Colorful Thoughts: Yellow!

Read the first two installments on purple and blue!

After exploring our rare colors it’s time to move on to a more common color: yellow.

Ah, yellow.  While nature’s favorite colors might be brown, green, and grey, there is no lack of love for yellow.  There are so many plants with yellow flowers, a list would take a while.  Some plants turn yellow when they are dying, and a multitude of trees have yellow foliage in the fall.  There are bright yellow birds, bright yellow fish, bright yellow frogs.  And when I say bright yellow, I’m not kidding.  Check out the prothonotary warbler or the yellow tang for some highlighter-yellow action.  Yellow dyes were common and frequently used in medieval Europe, thanks to all this yellowness found in nature.

With all this yellow going on, doesn’t that make it somewhat boring?  I mean, why would I ever dress a character in yellow or make a dragon yellow?  Easy.  Think about the last time you saw something natural that was yellow.  It was probably surrounded by brown, green, and/or grey, and that spot of yellow stood out.  It was bright, it caught your eye, and it was different from the things around it.  Imagine seeing that prothonotary warbler in the middle of a forest, and you can probably guess why birders who’ve seen it dozens of times are still happy to see it again.

Yellow is a way to make something stand out.  (Bright yellow reflective vests, anyone?)  Vivid yellow only blends in when everything around it is yellow.  This is not always a good thing!  (Think about a yellow dandelion in an otherwise perfect lawn of green, and you will understand.)  If you mark a character with yellow, you are making them something that fits in the surroundings but is somehow different from them at the same time.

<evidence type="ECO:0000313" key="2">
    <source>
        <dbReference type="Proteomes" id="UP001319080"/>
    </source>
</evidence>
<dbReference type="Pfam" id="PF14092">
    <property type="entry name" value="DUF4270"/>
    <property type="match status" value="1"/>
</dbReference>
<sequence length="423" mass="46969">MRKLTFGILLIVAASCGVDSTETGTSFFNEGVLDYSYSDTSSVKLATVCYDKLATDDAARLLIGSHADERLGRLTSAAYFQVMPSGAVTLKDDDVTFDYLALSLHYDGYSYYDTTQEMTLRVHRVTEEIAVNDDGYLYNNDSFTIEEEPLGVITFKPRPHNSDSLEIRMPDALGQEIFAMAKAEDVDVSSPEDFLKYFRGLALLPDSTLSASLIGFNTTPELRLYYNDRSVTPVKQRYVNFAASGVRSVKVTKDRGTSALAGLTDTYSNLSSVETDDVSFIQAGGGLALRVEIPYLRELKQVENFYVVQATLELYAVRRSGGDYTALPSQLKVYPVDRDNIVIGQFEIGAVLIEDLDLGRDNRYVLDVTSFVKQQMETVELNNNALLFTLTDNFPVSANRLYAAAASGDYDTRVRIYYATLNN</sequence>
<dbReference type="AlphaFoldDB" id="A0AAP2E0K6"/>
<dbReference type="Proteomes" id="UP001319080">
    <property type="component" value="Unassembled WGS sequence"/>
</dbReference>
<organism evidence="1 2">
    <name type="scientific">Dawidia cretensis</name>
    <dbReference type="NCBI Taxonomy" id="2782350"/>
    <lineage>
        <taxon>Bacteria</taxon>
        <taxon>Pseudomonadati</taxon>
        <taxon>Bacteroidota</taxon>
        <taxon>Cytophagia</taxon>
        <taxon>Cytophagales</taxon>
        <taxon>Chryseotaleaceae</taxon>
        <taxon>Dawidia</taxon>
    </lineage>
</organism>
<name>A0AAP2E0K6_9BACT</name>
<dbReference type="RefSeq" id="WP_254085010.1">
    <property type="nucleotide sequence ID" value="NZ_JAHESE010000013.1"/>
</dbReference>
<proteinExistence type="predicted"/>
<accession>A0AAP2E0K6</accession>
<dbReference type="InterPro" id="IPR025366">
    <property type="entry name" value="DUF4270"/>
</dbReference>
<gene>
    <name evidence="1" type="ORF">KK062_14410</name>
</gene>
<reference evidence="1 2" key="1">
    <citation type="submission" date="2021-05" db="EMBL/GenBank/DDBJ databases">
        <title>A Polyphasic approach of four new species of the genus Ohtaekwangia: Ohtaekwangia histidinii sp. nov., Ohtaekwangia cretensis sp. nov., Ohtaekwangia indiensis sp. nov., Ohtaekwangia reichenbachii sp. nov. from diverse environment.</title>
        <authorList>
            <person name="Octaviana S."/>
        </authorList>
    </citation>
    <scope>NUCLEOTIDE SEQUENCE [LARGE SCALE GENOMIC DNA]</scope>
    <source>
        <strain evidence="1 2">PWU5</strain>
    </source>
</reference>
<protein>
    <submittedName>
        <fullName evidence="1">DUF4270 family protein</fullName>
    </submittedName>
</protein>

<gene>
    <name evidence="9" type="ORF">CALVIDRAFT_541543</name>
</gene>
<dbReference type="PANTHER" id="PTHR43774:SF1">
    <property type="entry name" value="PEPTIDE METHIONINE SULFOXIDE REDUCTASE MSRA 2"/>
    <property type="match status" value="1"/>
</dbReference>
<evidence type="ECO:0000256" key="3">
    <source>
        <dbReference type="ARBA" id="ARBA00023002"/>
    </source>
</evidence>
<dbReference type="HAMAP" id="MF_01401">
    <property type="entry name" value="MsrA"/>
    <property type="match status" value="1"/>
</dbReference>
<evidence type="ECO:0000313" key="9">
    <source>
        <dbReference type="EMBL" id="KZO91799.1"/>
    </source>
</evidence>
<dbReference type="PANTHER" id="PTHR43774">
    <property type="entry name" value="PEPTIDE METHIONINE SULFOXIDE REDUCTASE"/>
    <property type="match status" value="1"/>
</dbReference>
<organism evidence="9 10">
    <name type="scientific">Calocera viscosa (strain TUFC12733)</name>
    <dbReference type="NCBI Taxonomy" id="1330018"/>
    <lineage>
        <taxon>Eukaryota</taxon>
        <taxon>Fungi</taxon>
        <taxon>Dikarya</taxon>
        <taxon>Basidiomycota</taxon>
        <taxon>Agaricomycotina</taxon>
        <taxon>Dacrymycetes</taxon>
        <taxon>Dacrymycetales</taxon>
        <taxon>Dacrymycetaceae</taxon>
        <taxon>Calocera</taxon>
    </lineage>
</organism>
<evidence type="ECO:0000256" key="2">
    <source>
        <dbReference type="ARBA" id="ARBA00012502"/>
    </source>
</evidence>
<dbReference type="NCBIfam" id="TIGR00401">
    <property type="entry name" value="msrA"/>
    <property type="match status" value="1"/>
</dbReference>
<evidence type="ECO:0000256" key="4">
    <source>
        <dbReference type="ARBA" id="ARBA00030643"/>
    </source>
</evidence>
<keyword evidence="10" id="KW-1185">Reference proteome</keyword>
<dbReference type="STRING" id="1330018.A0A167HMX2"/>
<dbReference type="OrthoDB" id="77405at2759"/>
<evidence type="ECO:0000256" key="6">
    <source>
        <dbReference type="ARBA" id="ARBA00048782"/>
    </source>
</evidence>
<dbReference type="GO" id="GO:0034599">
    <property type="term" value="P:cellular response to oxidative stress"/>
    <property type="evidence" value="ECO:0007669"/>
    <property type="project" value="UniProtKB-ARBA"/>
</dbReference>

While we’re on the subject of yellow, I want to touch briefly on two other variations of the color: gold and blonde.  Gold is a precious metal, and cloth of gold was reserved for royalty with serious money.  Gold was used as currency, so feel free to toss it around a bit, but remember that a solid gold coin was probably the equivalent to a $50 bill.  Not a lot of people had them in their pockets.  Gold jewelry is also an option, but unless it’s alloyed with other metals (which it usually is), it’s very soft and is easy to bend out of shape.

If you make a character blonde, keep in mind that there are modern-day stereotypes that your reader is going to place on your character.  These can manifest at either the “glamorous” end of the spectrum or the “lack of intelligence” end, and it’s up to you as an author to remember that people think this way.  It doesn’t mean your character has to act “blonde” if theyareblonde, but you need to develop them in such a way that the reader will move away from their subconscious reaction.  The yellow factor joins in here, too.  There aren’t many people who naturally stay blonde as they age, so an adult with blonde hair is going to stand out in most crowds.

Yellow is a good way to go if you want someone or something to stick out without being incredibly unusual, like blue or purple.